Everything changed the year that I was 13, and before my 14th birthday I had tossed out my last jar of Dippity-Do, deep-sixed my hair curlers, and thrown away a large number of white and pink-white and nearly-white tubes of frosted lipstick. Even though I was slightly late to the party, I considered myself A Hippie, and pared my wardrobe down to one pair of jeans that were long enough to abrade the bottoms in an artful fashion, a pair of moccasins that I wore in all weather conditions, 4 identical mock turtleneck sweaters in different colors for winter, and four men’s T-shirts for summer.
Suddenly everyone who had been desperately trying to get their hair to hold a curl was straightening it! I grew my hair to my waist and beamed when people asked me regularly if I ironed it to get it so straight! I was a Natural Woman. I told my mother she had given me her last Toni home permanent, thank you very much, and gathered up my bras for a ritual burning. My mother was actually quite accepting of the changes in My Look, never getting especially excited when I came home with frozen feet from wearing moccasins in mid-winter, or put the same pair of jeans in the laundry time after time (though jeans were not meant to look clean at this time – we doodled on them with ink pens, and if we didn’t smoke ourselves, we co-opted friends’ cigarettes any chance we got, so we could grind the ashes into our jeans to create a look that was just so.)
My mother drew the line at the bra thing, however. She commenced in giving me anatomical lectures about the Cooper’s ligament, and how I was putting myself and my 14-year-old breasts in danger of developing a ghastly condition known as “Cooper’s Droop,” due to my poor, unsupported B-size breasts being unable to support their own massive weight, the ligaments stretching under the immense strain, and ending up with – Cooper’s Droop. Her own mother had suffered this fate, she told me. Being a fashion victim of the 1920’s, the “flapper era” when women’s ideal appearance was flat-chested, my grandmother had bound up her ample bosom, resulting in – Cooper’s Droop. My mother alleged that things degenerated to the point where my grandmother had to lift her breasts out of the way in order to fasten her belt. My mother attempted to horrify me even further by saying that at least it was easier for grandmother to see the breast lumps she kept developing.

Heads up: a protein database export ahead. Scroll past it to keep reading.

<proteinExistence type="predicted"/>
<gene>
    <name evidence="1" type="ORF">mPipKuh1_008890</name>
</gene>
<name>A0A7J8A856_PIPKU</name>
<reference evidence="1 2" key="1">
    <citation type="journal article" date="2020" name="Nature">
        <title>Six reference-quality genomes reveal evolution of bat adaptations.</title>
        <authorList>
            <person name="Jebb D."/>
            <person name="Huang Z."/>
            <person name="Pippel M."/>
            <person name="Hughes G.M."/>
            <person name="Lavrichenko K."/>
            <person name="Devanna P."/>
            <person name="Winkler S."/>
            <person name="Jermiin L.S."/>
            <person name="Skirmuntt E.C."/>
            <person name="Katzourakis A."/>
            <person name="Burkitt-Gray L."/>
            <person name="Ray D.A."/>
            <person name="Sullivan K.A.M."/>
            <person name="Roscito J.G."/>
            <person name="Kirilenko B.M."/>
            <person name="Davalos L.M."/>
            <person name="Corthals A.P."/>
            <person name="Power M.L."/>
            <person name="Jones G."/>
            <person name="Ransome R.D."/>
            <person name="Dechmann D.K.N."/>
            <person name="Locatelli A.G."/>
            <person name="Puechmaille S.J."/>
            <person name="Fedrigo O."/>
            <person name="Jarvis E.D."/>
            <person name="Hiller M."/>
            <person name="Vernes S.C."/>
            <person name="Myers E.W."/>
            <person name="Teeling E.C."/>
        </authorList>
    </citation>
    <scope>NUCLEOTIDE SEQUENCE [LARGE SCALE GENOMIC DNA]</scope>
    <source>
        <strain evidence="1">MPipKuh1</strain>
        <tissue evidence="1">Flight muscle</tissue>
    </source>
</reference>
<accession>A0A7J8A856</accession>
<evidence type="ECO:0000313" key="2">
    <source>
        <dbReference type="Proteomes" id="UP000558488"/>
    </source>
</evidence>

I was unfazed. Cooper’s Droop be damned. My girls were set free.
3 Replies to “Stories of My Mother, #5”
I forgot all about Dippity-Do…LOL!
But I remember when my two high school girlfriends and I decided to go bra-less. The year before, when I lived in Texas, i was sent home for wearing a halter top. But I had moved to Illinois when I stopped wearing a bra to school and the school just ignored us.
It’s not easy being a kid. Come to think of it, things were not nearly so complicated. I’m sure everyone loved the new you.
Ahh, poor Sir Astley Cooper, a distinguished English physician and scientist now remembered only for the condition snickeringly named for him – Cooper’s Droop. Born 1768. Hung around ’til 1841.